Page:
In season 1 of the 2018 Lost In Space Series which aired on Netflix the last Episode has the Robinson family using the by-products of living beings (faeces) as biofuel. If we were to use the same thing, i.e convert human and animal waste into rocket propellant, could we then propel our rockets to space?

  • If so, how much raw materials and biofuel would've been required?

  • If not then why? What would be the obstacles?

  • Might this also help deal with sewage problems?

not the original Lost in Space

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    $\begingroup$ The V2 rocket of WWII used alcohol as fuel, potatos were fermented and distilled. $\endgroup$ – Uwe Jan 31 '20 at 13:30
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    $\begingroup$ Though i'm not going to cobble together an answer, I will point out that poop is full of useful organic chemicals that your ecological life-support system would like; an important thing if you're on a space craft with no opportunities for resupply for an indefinite time. Lots of other places to get fuels, oxidisers and reaction mass in space, but getting manure is quite a lot more challenging! $\endgroup$ – Starfish Prime Jan 31 '20 at 15:58
  • $\begingroup$ I don't watch TV these days and I was confused at first because the first season of Lost In Space ended in 1966 and back then they didn't talk about poop during prime time TV, though I'm sure it got obliquely referred to in jokes on late night TV (e.g. Johny Carson). I made a few small edits to your post, I hope you don't mind. $\endgroup$ – uhoh Feb 25 '20 at 0:31

First, Season 1 of Lost In Space:

In episode 9, the protagonists discover that their spaceship can be fueled with "petrified biomass" which has built up over hundreds of years in the cave. If I remember correctly, there was also some 'secret ingredient' that made this specific bat guano from that specific cave have the right minerals or chemicals in it or whatever. Point is, Lost in Space is not really science fiction but rather science fantasy (a fantasy story with a spaceships/future setting).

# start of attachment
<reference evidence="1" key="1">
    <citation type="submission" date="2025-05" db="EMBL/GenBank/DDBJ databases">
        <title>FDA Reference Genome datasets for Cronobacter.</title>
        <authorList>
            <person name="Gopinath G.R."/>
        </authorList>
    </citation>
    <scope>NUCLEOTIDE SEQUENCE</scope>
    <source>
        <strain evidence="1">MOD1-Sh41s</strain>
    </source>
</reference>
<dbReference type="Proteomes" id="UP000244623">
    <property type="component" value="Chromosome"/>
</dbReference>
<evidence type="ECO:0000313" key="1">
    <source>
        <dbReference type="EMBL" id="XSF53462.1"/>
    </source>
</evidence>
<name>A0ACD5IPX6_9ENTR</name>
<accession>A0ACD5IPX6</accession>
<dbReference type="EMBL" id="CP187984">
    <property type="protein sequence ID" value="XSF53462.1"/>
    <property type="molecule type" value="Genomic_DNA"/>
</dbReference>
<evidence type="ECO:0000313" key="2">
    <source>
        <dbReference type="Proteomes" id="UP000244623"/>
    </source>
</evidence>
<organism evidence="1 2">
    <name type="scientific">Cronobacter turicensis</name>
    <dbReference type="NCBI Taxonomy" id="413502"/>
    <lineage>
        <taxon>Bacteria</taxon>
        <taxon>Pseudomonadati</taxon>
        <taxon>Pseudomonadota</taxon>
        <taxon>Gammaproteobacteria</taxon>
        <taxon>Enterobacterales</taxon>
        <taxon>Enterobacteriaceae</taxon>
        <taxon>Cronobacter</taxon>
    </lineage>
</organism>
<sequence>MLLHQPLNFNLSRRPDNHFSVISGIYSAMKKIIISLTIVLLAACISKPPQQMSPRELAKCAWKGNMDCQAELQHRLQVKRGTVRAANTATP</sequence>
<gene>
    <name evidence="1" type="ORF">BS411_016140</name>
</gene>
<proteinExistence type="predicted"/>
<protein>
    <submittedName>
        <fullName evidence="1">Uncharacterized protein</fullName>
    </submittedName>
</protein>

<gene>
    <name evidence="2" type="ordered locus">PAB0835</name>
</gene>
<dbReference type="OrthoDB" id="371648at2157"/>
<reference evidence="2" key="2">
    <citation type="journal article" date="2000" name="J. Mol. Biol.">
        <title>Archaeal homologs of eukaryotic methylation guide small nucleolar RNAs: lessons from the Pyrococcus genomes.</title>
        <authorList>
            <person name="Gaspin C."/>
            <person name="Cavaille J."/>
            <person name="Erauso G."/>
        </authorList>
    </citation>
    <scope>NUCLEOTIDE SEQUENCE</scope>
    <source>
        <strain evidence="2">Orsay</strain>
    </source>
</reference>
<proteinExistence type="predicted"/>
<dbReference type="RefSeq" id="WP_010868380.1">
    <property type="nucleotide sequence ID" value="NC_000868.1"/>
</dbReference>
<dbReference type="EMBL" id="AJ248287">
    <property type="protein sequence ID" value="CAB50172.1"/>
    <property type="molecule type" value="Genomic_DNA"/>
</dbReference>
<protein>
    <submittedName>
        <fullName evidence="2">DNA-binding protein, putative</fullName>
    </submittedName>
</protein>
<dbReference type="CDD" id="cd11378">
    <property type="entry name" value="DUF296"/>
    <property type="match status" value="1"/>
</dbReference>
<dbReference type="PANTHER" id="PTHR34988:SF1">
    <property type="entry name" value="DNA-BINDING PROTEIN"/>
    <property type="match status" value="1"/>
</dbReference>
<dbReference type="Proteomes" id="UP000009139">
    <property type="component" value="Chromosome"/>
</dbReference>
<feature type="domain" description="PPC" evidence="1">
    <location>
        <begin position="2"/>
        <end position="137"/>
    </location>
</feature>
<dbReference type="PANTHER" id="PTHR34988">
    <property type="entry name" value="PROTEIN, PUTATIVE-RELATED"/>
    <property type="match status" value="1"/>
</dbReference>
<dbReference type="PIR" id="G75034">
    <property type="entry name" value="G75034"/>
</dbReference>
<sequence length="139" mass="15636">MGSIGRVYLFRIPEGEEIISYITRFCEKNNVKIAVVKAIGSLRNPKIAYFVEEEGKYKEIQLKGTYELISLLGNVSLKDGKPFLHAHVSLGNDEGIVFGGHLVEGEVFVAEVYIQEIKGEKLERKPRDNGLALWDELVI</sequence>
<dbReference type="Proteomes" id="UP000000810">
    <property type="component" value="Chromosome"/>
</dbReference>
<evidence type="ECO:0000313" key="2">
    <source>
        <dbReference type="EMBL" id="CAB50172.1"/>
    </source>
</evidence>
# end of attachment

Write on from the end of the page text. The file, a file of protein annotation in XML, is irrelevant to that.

Secondly, using biomass as fuel for rockets:

When talking about fuel, specific energy is a very important metric. Certain things, such as jet fuel or coal have a high specific energy density that they contain a lot of potential energy per unit mass. That's why these are used in power plants and engines.

Some specific examples from Wikipedia:

  • Jet Fuel: 43 MJ/kg
  • Coal: 30 MJ/kg
  • Dried cow dung: 15 MJ/kg
  • Ethanol: 30 MJ/kg
  • Biodiesel: 42 MJ/kg
  • Glucose: 15 MJ/kg
  • Liquid Methane: 55 MJ/kg
  • Liquid Hydrogen: ~130 MJ/kg
  • Uranium: 80620000 MJ/kg
  • Deuterium: 579000000 MJ/kg

As you can see, dried dung doesn't have that much specific energy (comparatively), and this makes sense if you think about it: Creatures eat food to consume energy and excrete that which they can't extract energy from. Evolutionary, a creature which doesn't extract as much energy as possible from it's meal is at a disadvantage.